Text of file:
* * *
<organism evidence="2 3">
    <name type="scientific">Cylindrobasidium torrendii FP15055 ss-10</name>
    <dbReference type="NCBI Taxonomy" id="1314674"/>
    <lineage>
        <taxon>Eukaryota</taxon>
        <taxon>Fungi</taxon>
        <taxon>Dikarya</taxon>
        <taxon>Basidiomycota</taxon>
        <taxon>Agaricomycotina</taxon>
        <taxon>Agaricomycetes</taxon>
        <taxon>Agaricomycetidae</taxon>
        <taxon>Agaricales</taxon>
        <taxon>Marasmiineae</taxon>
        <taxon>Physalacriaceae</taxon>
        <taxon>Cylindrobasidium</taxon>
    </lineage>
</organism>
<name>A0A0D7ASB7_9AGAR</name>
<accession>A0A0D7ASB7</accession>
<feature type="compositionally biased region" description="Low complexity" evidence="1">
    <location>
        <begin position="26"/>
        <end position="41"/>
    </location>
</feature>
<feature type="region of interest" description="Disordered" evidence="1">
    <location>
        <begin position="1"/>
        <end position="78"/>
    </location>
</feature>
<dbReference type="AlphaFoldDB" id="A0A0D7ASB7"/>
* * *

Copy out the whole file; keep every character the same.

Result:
<organism evidence="2 3">
    <name type="scientific">Cylindrobasidium torrendii FP15055 ss-10</name>
    <dbReference type="NCBI Taxonomy" id="1314674"/>
    <lineage>
        <taxon>Eukaryota</taxon>
        <taxon>Fungi</taxon>
        <taxon>Dikarya</taxon>
        <taxon>Basidiomycota</taxon>
        <taxon>Agaricomycotina</taxon>
        <taxon>Agaricomycetes</taxon>
        <taxon>Agaricomycetidae</taxon>
        <taxon>Agaricales</taxon>
        <taxon>Marasmiineae</taxon>
        <taxon>Physalacriaceae</taxon>
        <taxon>Cylindrobasidium</taxon>
    </lineage>
</organism>
<name>A0A0D7ASB7_9AGAR</name>
<accession>A0A0D7ASB7</accession>
<feature type="compositionally biased region" description="Low complexity" evidence="1">
    <location>
        <begin position="26"/>
        <end position="41"/>
    </location>
</feature>
<feature type="region of interest" description="Disordered" evidence="1">
    <location>
        <begin position="1"/>
        <end position="78"/>
    </location>
</feature>
<dbReference type="AlphaFoldDB" id="A0A0D7ASB7"/>